From: Jesse Langdon
On June 18, President Donald Trump charged the Pentagon with the creation of a new military branch: the “Space Force.” The president’s move to militarize space is a hazardous decision which could spur on a new space race, but not for the better.
Upon realizing the danger of potentially having weapons of mass destruction in space, the United Nations developed the Outer Space Treaty, which went into effect in 1967. This treaty demands that those party to the treaty not place any weapons of mass destruction in orbit around the Earth or on any celestial bodies.
Trump’s “separate but equal” military branch gives the U.S. an opportunity to break yet another international treaty. Article I of the Outer Space Treaty states that “outer space … shall be free for exploration and use by all States without discrimination of any kind.” Having a dominating U.S. military presence in space will almost certainly infringe on the free exploration, which all “states” are entitled to.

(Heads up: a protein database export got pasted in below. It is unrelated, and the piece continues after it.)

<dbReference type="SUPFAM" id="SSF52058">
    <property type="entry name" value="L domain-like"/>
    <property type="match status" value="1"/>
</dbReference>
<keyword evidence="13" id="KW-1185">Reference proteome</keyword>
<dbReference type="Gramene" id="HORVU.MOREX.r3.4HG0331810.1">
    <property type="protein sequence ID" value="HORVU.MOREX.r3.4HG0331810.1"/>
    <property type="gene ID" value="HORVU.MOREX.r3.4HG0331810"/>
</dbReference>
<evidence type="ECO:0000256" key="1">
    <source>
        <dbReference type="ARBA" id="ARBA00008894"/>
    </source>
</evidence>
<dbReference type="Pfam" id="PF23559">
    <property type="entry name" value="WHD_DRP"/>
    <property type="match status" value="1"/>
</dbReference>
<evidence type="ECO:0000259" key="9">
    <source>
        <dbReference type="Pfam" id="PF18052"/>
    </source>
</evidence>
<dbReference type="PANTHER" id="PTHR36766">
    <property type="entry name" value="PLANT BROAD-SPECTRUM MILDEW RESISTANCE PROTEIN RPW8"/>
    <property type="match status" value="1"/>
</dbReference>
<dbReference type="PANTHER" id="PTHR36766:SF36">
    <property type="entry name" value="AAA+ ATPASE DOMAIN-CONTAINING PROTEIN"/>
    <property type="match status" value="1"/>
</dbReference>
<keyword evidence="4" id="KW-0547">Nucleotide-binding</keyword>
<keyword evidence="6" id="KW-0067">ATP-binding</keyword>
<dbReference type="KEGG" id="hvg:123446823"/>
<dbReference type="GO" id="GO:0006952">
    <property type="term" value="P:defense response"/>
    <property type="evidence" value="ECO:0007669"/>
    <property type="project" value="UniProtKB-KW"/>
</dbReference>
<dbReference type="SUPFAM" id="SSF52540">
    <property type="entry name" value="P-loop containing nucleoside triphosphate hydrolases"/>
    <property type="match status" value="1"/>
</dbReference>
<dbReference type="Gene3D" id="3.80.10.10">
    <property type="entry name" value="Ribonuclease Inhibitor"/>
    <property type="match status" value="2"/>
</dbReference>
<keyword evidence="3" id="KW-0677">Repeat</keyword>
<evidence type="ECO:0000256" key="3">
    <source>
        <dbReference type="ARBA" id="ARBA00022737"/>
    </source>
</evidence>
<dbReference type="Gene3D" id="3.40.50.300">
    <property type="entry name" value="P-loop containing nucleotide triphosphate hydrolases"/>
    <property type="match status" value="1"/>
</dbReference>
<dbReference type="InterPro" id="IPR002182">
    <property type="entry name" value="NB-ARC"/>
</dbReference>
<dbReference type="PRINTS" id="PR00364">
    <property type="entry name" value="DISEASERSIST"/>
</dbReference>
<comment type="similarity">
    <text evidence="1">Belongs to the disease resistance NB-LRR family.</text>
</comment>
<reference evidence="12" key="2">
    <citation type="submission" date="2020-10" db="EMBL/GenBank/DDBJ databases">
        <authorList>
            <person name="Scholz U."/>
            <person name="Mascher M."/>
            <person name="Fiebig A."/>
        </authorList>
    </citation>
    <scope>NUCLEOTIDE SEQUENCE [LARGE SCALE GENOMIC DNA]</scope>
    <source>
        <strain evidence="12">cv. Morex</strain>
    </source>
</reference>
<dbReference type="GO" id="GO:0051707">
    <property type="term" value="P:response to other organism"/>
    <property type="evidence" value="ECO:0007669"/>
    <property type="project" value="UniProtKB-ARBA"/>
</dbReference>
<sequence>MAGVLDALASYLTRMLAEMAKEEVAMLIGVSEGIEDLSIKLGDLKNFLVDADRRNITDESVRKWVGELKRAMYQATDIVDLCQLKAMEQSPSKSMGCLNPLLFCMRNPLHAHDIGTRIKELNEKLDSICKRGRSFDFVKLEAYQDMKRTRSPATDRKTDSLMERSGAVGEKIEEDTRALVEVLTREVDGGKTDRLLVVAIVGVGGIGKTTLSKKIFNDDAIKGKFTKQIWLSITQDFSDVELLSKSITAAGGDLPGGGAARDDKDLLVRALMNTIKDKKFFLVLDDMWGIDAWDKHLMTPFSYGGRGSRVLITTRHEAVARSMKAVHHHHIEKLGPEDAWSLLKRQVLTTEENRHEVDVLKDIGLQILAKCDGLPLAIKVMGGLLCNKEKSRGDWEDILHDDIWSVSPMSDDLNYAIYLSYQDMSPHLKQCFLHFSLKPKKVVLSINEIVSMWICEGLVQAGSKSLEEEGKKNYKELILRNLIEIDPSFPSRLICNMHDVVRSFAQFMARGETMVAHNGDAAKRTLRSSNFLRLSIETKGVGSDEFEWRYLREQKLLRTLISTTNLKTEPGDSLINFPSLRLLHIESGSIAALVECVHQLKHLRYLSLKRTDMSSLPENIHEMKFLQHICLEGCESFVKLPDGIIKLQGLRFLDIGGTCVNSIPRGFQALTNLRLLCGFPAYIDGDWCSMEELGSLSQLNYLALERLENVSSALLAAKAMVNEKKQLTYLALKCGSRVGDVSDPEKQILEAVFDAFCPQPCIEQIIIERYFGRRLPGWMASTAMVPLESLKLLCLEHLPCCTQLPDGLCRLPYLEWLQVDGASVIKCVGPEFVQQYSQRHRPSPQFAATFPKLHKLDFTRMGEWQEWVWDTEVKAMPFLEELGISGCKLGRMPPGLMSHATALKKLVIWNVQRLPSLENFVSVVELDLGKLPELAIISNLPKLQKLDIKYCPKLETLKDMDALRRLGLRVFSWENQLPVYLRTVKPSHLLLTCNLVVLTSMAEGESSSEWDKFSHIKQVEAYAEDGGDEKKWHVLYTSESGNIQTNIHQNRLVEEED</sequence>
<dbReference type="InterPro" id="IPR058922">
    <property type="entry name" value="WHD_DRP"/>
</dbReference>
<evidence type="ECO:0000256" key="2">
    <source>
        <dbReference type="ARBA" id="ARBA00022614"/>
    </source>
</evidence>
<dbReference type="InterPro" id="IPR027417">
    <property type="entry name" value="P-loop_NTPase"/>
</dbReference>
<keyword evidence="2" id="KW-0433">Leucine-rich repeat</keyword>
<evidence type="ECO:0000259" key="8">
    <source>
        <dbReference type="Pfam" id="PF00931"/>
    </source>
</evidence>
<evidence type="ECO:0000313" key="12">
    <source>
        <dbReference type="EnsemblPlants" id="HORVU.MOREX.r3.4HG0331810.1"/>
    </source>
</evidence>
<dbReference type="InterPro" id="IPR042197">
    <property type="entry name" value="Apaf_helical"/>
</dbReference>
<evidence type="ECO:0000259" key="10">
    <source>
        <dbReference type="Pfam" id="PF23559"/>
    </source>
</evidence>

By proclaiming the need to have such a force before a threat has been identified, Trump has beckoned for one to appear. This announcement has the potential to prompt China’s further development of a similar military force. Even if this new branch of the U.S. military doesn’t put weapons of mass destruction in orbit around Earth, it threatens the free exploration of space.
The Outer Space Treaty established a desire for international cooperation in space and a plea to ensure that outer space is used only for peaceful purposes. The exploration of space will bring about hundreds of new technological advances. We need to ensure that those advancements are used for the betterment of humankind, not the destruction of it.
Let’s explore the cosmos as humanity, not as a single nation.